When Daylight Saving Time ends each year, many of us find that it’s dark when we leave for work, and dark when we set off for home. The temperature drops, the sun seems to go into hibernation, and we want to follow suit. Snuggling up inside with some comforting carbohydrates is much more appealing than hitting the gym or meeting friends.
For some people, the change of season brings more than a craving for the couch and mac and cheese. People who regularly experience lethargy, thoughts of death or dying, loss of interest in things they normal enjoy at this time every year may have seasonal affective disorder, a subtype of major depression. We talked to Dr. Lisa Cohen, clinical psychologist at Mount Sinai to find out more.
How is seasonal affective disorder diagnosed?
You have to meet criteria for major depressive disorder, which means you’ve had at least two weeks of feeling very down and blue most of the day nearly every day. Then, you have [to have] five of nine symptoms, and that can include: a change in energy, a change in appetite, change in sleep, tearfulness, thoughts of death and dying, lack of motivation. You need to have had two major depressive episodes that occur at the same time of year and resolve at the same time of year.
When does it usually occur?
Generally, people get symptomatic in the winter, though it doesn’t have to be the winter — some people get symptomatic in the summer.
What are the symptoms?
You’re going to see more sleepiness, you’re going to see an increase in appetite, frequently eating more carbs, maybe more fat. People can gain weight, [experience] a lack of energy, more sleepiness as well; you get kind of sluggish in the winter. It’s kind of fascinating because it sounds a little bit like hibernation.
What causes SAD?
It does seem to be about light. The treatment often involves light therapy. That’s often the first line of treatment. There may be some connection with serotonin, which may also be related to how we process light in the brain. Some people say melatonin is involved because that also seems to be related to how we process light.
What does light therapy involve?
Well, there’s such thing as a lightbox — a bright, white light. You put the lightbox about 1 1/2 to 3 feet away from you and you can sit, you can eat your breakfast, you can file your nails, you can read the paper, but you just have it sort of close to you and in front of your face. You sit with it for 30 to 60 minutes once a day, generally in the morning.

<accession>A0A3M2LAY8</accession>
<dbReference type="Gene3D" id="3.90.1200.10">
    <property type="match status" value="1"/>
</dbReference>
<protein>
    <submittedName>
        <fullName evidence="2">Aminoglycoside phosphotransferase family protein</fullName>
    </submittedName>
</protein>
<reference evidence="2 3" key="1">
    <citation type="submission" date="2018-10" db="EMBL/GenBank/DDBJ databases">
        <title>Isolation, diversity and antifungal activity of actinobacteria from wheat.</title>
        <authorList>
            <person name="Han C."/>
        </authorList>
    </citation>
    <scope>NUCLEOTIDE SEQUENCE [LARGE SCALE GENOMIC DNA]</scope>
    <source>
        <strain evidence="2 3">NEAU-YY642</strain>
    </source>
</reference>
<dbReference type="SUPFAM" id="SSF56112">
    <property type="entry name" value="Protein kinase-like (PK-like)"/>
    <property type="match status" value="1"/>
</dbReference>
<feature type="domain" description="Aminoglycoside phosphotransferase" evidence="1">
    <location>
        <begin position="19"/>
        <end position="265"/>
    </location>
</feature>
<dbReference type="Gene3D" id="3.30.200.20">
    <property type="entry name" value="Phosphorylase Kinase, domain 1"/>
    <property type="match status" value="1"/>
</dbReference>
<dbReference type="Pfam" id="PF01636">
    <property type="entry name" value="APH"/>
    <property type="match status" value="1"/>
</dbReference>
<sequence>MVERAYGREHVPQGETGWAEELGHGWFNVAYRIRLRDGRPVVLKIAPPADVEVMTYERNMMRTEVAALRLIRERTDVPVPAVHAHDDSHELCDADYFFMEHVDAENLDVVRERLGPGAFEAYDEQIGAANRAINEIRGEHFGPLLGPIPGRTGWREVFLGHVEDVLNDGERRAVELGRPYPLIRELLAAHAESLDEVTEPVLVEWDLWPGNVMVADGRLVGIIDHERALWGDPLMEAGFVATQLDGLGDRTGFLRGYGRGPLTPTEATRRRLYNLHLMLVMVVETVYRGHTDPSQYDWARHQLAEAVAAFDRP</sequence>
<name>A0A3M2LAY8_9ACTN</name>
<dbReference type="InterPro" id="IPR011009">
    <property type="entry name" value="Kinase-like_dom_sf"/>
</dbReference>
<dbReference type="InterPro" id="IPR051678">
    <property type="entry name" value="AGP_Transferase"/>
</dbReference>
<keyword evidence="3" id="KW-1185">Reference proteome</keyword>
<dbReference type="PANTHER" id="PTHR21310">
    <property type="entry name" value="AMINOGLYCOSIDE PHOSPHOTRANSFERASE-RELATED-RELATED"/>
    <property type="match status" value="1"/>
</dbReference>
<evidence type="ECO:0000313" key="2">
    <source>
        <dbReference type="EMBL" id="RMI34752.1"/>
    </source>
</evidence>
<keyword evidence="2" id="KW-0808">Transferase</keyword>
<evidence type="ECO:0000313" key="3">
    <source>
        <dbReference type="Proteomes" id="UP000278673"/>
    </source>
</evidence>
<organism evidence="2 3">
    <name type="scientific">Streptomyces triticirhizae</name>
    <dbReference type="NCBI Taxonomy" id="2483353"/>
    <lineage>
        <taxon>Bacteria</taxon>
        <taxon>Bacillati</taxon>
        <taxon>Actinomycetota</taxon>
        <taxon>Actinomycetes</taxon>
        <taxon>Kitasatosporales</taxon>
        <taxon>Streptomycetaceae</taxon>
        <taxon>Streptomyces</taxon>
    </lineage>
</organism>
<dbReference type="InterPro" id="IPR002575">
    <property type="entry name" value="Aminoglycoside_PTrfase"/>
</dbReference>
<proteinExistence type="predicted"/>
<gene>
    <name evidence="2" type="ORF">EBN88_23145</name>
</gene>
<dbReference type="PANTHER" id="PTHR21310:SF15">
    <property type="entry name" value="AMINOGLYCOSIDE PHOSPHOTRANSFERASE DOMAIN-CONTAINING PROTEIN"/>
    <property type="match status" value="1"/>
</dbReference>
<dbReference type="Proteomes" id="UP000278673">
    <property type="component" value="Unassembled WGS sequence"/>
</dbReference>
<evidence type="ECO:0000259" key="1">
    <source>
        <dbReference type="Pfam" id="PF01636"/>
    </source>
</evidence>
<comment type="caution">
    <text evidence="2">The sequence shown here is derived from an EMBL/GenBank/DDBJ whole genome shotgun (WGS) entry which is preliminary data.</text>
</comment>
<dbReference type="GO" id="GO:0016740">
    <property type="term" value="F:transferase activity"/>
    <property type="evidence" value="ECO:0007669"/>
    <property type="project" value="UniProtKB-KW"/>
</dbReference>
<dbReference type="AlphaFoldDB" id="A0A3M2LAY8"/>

What’s your advice to someone who’s feeling down at this time of year?
If someone is feeling blue and low down and they don’t meet full criteria for major depressive disorder, the first thing I would do is get outside. Take your lunch break, go out, sit outside, walk around the block, walk home, get off two subway stops before your house and walk the whole time. That alone might actually help.
Another thing that’s very, very helpful is exercise; exercise is almost a magic pill. It treats depression, it protects against dementia, it treats anxiety and it’s tremendously good for you at every kind of physical level. It is a very effective anti-depressant. If you can get out in the middle of the day and do some exercise, that’s a great thing. Sometimes, it doesn’t even take that much. It might just be walking.
If that’s not working, then a lightbox is certainly a possibility. Another possibility is just antidepressant medication. Also, psychotherapy can be helpful.
Like talk therapy?
Yeah. There are a whole range of types of cognitive behavioral therapy that treat depression, and they’re really focused on the symptoms. There’s something called behavioral activation, which basically means, get out and do things—because people who are depressed withdraw. In particular, winter-based depressions tend to make you want to hibernate. You stay home, you don’t socialize, you don’t do anything, and that only makes the depression worse. It can feel counterintuitive to a depressed person to tell them to go do exactly what they don’t want to do, but that actually helps them.